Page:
What Are Long-Term Effects of Hodgkin’s Lymphomas?

Long-term effects of Hodgkin lymphoma and its treatments can vary depending on factors such as the individual’s overall health, the stage of the disease, and the specific treatments received. Some potential long-term effects include:

  1. Secondary cancers: Certain treatments, such as radiation therapy and chemotherapy, can increase the risk of developing secondary cancers later in life. These can include cancers of the lung, breast, thyroid, and others.
  2. Cardiovascular problems: Radiation therapy and certain chemotherapy drugs may increase the risk of cardiovascular issues such as heart disease, heart attacks, and heart failure.
  3. Infertility: Some chemotherapy drugs and radiation therapy can damage reproductive organs, leading to infertility or reduced fertility in both men and women.
  4. Thyroid problems: Radiation therapy to the neck area can damage the thyroid gland, leading to hypothyroidism (underactive thyroid) or other thyroid disorders.
  5. Lung problems: Radiation therapy to the chest area can increase the risk of lung problems such as inflammation, scarring, and breathing difficulties.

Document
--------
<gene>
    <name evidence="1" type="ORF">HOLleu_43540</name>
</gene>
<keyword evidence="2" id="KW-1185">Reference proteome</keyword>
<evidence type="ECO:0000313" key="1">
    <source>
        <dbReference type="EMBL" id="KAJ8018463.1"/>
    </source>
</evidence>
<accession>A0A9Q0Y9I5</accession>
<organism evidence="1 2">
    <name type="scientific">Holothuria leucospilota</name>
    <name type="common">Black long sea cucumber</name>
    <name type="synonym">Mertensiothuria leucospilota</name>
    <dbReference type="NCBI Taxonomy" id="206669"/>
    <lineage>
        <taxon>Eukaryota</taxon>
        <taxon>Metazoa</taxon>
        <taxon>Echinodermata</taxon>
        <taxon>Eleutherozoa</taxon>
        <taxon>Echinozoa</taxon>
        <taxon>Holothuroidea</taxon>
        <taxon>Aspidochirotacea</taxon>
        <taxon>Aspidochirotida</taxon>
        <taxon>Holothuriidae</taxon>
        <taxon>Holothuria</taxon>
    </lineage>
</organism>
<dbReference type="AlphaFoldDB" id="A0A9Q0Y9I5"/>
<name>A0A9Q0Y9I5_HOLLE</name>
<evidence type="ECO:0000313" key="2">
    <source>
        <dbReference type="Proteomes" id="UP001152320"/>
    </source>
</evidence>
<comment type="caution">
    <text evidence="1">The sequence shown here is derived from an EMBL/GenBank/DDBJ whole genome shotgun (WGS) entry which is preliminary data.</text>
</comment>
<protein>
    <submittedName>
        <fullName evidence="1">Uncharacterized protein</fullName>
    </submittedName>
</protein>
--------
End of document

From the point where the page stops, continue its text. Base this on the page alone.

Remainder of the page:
6. Neurological issues: Certain chemotherapy drugs can cause nerve damage (peripheral neuropathy), leading to numbness, tingling, and pain in the hands and feet.
  7. Cognitive effects: Some individuals may experience cognitive changes, memory problems, or difficulties concentrating, often referred to as “chemo brain” or “chemo fog.”
  8. Emotional and psychological effects: Coping with a cancer diagnosis and its treatment can have long-term emotional and psychological effects, including anxiety, depression, and post-traumatic stress disorder (PTSD).
  9. Bone problems: Radiation therapy and certain chemotherapy drugs can weaken bones, increasing the risk of osteoporosis and fractures.
  10. Immune system dysfunction: Treatment for Hodgkin lymphoma can weaken the immune system, leading to an increased risk of infections, both during and after treatment.